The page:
iPhone 5S vs iPhone 5C: What’s the difference?
Last night, for the first time ever, Apple’s annual iPhone event heralded two new and rather different smartphones rather than just the usual single upgrade.
The Cupertino company revealed the new flagship iPhone 5S and a colourful, plastic iPhone 5C at its California campus, breaking tradition. The two share similarities but are also somewhat different in a number of ways. To the untrained eye, a quick browse over the specification sheet suggests that the two are identical except for their casings, but there are plenty of other differences to spot.
Keen to be the one to confidently tell your friends what’s what when the classic “I don’t see what’s different about the new iPhones” chat comes up at the pub this weekend? Then read on and brush up on your knowledge!
iPhone 5S: 4-inch Retina display, 1136 x 640, 326 pixels per inch
iPhone 5C: 4-inch Retina display, 1136 x 640, 326 pixels per inch
Yep, both devices use exactly the same screen and the same one as previously found on the iPhone 5. It’s bright, it’s sharp and its very colourful and despite rivals such as Samsung, HTC and Sony moving on to 5+ inch Full HD screens, Apple has stuck to its guns and kept the same display. We’re not complaining about this one.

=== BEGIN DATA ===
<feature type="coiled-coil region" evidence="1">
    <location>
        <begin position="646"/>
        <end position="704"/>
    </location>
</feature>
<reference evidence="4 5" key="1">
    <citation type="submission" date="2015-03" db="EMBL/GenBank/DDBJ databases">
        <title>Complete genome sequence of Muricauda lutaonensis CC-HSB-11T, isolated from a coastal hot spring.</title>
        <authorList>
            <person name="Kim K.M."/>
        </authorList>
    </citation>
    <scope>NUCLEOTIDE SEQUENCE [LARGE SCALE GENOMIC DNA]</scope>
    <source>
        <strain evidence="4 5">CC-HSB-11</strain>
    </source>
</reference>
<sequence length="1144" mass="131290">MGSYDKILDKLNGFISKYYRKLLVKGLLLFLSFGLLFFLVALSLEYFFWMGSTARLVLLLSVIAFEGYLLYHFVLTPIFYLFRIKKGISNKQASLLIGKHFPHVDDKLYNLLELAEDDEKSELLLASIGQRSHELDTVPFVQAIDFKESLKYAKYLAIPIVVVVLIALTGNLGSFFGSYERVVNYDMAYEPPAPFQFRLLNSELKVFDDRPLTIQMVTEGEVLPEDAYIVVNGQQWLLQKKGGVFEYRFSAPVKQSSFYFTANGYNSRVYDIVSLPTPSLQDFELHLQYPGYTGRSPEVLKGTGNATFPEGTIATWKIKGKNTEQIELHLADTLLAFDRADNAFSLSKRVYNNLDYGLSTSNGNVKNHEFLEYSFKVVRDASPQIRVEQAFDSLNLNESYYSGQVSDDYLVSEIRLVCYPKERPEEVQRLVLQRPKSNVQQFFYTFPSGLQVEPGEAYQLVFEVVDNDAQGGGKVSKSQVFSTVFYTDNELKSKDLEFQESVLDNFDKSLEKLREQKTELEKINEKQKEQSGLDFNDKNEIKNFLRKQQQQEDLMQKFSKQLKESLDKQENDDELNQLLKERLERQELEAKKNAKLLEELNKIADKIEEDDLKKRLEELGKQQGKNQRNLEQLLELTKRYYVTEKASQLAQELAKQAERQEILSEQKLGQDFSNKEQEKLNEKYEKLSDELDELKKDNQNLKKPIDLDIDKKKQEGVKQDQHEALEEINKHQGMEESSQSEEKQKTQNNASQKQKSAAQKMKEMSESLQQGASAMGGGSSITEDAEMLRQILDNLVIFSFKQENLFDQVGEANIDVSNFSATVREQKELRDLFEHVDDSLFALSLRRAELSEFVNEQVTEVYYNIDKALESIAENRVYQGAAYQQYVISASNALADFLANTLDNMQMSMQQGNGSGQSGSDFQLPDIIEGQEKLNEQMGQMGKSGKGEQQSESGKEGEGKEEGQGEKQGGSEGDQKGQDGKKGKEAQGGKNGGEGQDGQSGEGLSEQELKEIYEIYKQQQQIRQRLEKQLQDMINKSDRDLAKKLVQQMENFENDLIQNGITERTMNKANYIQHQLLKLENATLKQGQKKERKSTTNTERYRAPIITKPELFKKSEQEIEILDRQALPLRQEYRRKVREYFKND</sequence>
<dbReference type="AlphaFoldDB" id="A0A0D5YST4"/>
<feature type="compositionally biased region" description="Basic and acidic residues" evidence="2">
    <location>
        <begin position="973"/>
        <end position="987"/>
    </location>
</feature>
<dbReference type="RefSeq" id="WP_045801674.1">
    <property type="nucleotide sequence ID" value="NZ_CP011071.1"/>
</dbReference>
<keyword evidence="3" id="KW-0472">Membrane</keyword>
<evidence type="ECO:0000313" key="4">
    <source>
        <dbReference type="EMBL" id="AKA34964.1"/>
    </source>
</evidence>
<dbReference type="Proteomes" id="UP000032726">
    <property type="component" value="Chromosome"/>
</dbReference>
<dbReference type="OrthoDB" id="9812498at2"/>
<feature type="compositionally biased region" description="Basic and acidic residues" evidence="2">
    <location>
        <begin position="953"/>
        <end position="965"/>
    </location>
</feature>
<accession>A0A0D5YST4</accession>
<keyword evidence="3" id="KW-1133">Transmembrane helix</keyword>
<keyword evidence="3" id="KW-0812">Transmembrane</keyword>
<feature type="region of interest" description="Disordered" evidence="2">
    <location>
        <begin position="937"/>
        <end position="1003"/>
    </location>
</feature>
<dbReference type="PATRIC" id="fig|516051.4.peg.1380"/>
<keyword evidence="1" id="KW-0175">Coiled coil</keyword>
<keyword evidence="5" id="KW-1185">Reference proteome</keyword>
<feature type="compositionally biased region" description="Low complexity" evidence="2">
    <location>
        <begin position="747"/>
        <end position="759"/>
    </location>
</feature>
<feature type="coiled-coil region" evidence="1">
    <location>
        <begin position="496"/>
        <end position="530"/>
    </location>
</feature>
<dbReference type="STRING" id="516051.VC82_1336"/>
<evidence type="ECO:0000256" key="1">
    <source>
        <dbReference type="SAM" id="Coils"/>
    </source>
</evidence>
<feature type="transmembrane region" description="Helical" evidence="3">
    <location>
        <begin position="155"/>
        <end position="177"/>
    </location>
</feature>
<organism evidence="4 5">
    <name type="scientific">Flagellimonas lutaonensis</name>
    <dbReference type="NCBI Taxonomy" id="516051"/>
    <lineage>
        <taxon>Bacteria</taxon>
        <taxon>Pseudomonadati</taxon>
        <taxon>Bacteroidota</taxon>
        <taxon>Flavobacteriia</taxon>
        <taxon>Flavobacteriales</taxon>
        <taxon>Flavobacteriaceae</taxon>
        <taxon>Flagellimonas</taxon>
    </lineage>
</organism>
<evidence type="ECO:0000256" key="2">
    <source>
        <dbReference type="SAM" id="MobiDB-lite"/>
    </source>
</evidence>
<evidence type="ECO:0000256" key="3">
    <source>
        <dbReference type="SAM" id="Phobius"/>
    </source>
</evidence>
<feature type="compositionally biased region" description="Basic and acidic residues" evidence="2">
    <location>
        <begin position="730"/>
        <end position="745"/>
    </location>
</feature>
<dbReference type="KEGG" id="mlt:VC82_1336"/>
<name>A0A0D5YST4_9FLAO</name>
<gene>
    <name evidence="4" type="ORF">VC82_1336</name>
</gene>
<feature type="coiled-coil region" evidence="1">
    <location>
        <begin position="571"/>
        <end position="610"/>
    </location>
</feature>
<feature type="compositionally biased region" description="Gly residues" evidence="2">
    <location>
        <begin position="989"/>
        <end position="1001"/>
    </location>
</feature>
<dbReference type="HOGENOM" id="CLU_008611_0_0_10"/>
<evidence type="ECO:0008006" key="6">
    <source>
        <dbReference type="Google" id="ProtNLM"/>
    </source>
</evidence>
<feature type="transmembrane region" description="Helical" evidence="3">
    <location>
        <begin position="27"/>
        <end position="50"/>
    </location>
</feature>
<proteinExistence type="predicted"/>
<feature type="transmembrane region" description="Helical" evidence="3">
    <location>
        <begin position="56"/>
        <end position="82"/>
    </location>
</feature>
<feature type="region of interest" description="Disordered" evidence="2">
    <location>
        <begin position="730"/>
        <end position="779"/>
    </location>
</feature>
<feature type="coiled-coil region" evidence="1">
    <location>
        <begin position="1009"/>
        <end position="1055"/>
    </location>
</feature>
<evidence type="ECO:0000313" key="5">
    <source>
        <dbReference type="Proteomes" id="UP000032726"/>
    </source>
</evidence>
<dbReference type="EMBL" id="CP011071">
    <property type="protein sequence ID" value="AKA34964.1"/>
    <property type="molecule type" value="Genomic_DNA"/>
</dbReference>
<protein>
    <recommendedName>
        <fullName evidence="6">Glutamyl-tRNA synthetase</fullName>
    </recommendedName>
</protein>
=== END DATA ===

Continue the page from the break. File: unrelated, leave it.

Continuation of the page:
iPhone 5S: 64-bit A7 processor
iPhone 5C: 32-bit A6 processor
The 5S carries a brand new Apple-designed chip which makes it the world’s first 64-bit processor, which puts it in the realms of desktop computer processing power. The iPhone 5C uses Apple’s A6 processor, which is no slouch by any means, and is actually the same chip as found in the iPhone 5. Why would you want the A7 processor over the A6? Well, it provides much better graphics, faster performance and is ready to handle the next generation of apps.
Keeping the A7 chip company inside the iPhone 5S is a co-processor called the M7. This is used to record the iPhone’s movement by sampling the accelerometer, compass and gyroscope, with the idea of feeding the data to the next generation of fitness and health apps on iOS.
This is the biggest difference between the two devices. The iPhone 5S continues Apple’s slim, sleek and classy metal and glass design and measures just 7.6mm thick and weighs 112g. The iPhone 5C uses a glossy and bright, yet tough colourful plastic shell which makes it a little thicker at 8.97mm and a touch heavier at 132g. Whereas the 5S is very squared off on the edges, the 5C is curved and therefore much easier and comfier to hold in the palm, which can only be a good thing.
The iPhone 5S also features a stainless steel band around the home button which acts as part of the fingerprint sensor, whereas the 5C looks identical to the iPhone 5 from the front.
iPhone 5S: 8 megapixel rear camera, dual ‘True Tone’ LED flash, f/2.2 aperture, 1/3” sensor, slow-mo video
iPhone 5C: 8 megapixel rear camera, single LED flash, f/2.4 aperture, 1/3.2” sensor